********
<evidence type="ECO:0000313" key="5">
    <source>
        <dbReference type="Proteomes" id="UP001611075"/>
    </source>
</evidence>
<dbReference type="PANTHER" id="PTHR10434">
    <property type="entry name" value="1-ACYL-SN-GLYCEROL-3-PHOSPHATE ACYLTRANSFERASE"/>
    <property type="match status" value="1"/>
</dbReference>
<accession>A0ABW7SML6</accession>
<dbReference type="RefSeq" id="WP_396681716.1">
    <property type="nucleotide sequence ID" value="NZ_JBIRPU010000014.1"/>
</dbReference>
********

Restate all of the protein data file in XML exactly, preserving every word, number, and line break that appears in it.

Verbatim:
<evidence type="ECO:0000313" key="5">
    <source>
        <dbReference type="Proteomes" id="UP001611075"/>
    </source>
</evidence>
<dbReference type="PANTHER" id="PTHR10434">
    <property type="entry name" value="1-ACYL-SN-GLYCEROL-3-PHOSPHATE ACYLTRANSFERASE"/>
    <property type="match status" value="1"/>
</dbReference>
<accession>A0ABW7SML6</accession>
<dbReference type="RefSeq" id="WP_396681716.1">
    <property type="nucleotide sequence ID" value="NZ_JBIRPU010000014.1"/>
</dbReference>